Taxes, Credit Cards and Points

Image courtesy of Stuart Miles at FreeDigitalPhotos.net

When did federal income taxes begin in the United States of America?  We can thank President Lincoln and Congress in 1861 for getting the ball rolling by imposing a 3% federal tax on incomes over $800 to fund the civil war.  Jump ahead to 1913 and we get the passage of the 16th amendment, the legalization of the income tax.

I may not like taxes, but I do love preparing the taxes every year.  It provides an opportunity to create a family profit and loss statement every year.  This fits in nicely with the financial date Jamie and I have each year – more on that in a later post.  In the spirit of education, I will share my strategy and rationale for paying our 2017 tax bill of around $2,000 with a credit card.

 

Tax Software

There are numerous free filing options.  For active military, Militaryonesource.com has provided access to free tax filing software for at least the last 12 years and this year was no different.  The product is from H&R Block.  Overall, it was straightforward and easy to use.  The ability to upload data from various financial institution has improved over the years.  It was a huge time saver to upload 1099-DIV and 1099-INT forms from Vanguard and TD Ameritrade.  All said and done, the additional tax to be paid was $2,000.  At the end, a person is given payment options of connecting to a bank account, mailing in a check or paying with a debit/credit card.  The processor option was PayUSAtax.com or as I saw it, $2.05 more than Pay1040.com.

IRS Payment Options

Processor Debit Card Credit Card Digital Wallet
Pay1040.com
(Link2GovCorporation)
888-729-1040 Payment
888-658-5465 ServiceInternational Non Toll-Free
1-501-748-8507 Live Operator
$2.59 flat fee

Visa Checkout
MasterCard
Discover
STAR
Pulse
NYCE
1.87% fee
Minimum fee $2.59

Visa
MasterCard
Discover
Amex
See debit or credit card fees

Visa Checkout
MasterPass
American Express Checkout
PayUSAtax.com
(WorldPay US, Inc.)
844-729-8298 Payment
855-508-0159 Live Operator
844-825-8729 ServiceInternational Non Toll-Free
1-615-550-1491 Payment
1-615-942-1141 Live Operator
1-615-550-1492 Service
$2.58 flat fee

Visa
MasterCard
Discover
STAR
Pulse
Accel
NYCE
1.97% fee
Minimum fee $2.69

Visa
MasterCard
Discover
Amex
See debit or credit card fees

 Includes:
MasterPass
PayPal logo
American Express Checkout

 

OfficialPayments.com/fed
(Official Payments)
888-872-9829 Payment
877-754-4420 Live Operator
877-754-4413 ServiceInternational Non Toll-Free
1-334-521-3842 Payment
$2.00 flat fee
($3.95 flat fee for
payments over $1,000)

Visa
MasterCard
Discover
STAR
Pulse
NYCE
1.99% fee
Minimum fee $2.50

Visa
MasterCard
Discover
Amex
See debit or credit card fees

Visa Checkout
American Express Checkout

Source and complete details: www.irs.gov/payments/pay-taxes-by-credit-or-debit-card.

What to do?

I am pathetic and I really, really wanted to save the $2.05.  Therefore, I reviewed the lower cost processor information and determined the payment will be matched by the IRS using the social security numbers listed on the payment and submitted tax form.  The website also was very clear that all payments are final – no do overs.  What could go wrong?  I pressed forward with the credit card payment.  Next, I went back to the tax prep software, put in my payment confirmation code and watched everything come to a grinding halt.  I soon learned that each payment processor produces its own code and quickly realized that I may have just paid into our 2018 tax bill.  I called customer service, who were extremely pleasant, but of no help or suggestions.  Thankfully, I recalled the matching social security number process and that not all IRS payments are done at submission.  Aha!  I changed the payment option to “mail”  to move the process along and finalized the tax submission.  The social security numbers were matched and, according to my IRS account transcript requested through the IRS website, the tax bill was paid off on March 12, 2018.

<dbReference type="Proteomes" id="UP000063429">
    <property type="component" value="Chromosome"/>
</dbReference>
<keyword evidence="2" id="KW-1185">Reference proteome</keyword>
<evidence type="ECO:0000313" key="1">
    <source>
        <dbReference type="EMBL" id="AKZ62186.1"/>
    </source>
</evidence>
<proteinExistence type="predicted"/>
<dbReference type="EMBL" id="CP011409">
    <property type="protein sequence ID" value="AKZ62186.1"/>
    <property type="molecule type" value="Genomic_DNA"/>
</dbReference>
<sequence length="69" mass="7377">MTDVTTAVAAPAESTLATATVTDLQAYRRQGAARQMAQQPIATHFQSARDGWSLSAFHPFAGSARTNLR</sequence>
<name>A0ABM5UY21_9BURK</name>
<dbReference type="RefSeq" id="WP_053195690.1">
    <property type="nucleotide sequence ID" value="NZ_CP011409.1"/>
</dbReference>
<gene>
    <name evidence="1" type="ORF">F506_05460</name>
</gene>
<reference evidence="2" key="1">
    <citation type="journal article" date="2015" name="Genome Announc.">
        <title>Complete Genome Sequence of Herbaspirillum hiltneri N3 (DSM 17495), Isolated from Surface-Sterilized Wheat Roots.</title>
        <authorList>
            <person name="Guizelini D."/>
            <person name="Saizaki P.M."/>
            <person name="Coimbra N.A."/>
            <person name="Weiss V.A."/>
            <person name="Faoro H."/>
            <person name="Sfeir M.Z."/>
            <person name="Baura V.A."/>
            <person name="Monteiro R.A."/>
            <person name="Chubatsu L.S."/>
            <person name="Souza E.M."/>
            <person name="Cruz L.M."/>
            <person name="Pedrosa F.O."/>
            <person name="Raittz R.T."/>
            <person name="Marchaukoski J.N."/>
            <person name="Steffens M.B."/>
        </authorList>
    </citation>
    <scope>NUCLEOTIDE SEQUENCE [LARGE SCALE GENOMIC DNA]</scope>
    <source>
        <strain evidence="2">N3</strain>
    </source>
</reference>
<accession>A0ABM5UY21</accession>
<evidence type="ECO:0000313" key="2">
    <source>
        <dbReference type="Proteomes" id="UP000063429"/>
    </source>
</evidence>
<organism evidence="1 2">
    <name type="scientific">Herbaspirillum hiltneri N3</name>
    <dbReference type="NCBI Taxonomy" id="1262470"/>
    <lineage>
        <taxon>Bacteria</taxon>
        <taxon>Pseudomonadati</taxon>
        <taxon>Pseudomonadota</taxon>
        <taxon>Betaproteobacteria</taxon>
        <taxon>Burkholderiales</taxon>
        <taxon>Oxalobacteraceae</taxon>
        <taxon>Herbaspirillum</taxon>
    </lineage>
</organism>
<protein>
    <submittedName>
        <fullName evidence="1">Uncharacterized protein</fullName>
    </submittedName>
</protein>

Credit Card

It may seem counter-intuitive for a debt free couple to pay one’s tax bill with a credit card.  In this case, the math added up.  We have the American Express Hilton Ascend.  After spending $15,000 within a year, the result is a minimum of 45,000 points ($270) and a free night ($350) to any Hilton property in the world.  Based on our Diamond status with Hilton and a room redemption, I project a return of approximately 4.1% in value on that first $15,000 of spend.  The net amount is 2.23% ($45.78) of value resulted from subtracting out the processing fee (4.1% – 1.87%).  As luck would have it, while I was waiting to ensure my tax payment was received, AmEx ran a promotion of 10,000 additional points for every $3,000 spent; this will add to the overall return.

Warning:  It is critical that a person pay off the full credit card amount each billing cycle and have a credit card with a return greater than 1.87% for this strategy to work.

Final Thoughts

For those that are debt free, disciplined and looking to maximizing points, paying your taxes with a credit card may be an option.  Your financial situation and own analysis will be the deciding factors if this educational post is for you.  For me, I loved the challenge of earning a few more hotel points to pay off Uncle Sam.  I wish you the best toward financial security, freedom and adventure.

Post Script

  • Select the lowest IRS payment processor
  • Paying taxes with a credit card is a viable option to accrue points
  • Pay all credit card bills off every month
  • I value one Hilton Honors point at 0.6 cents
  • www.irs.gov for free filing lists

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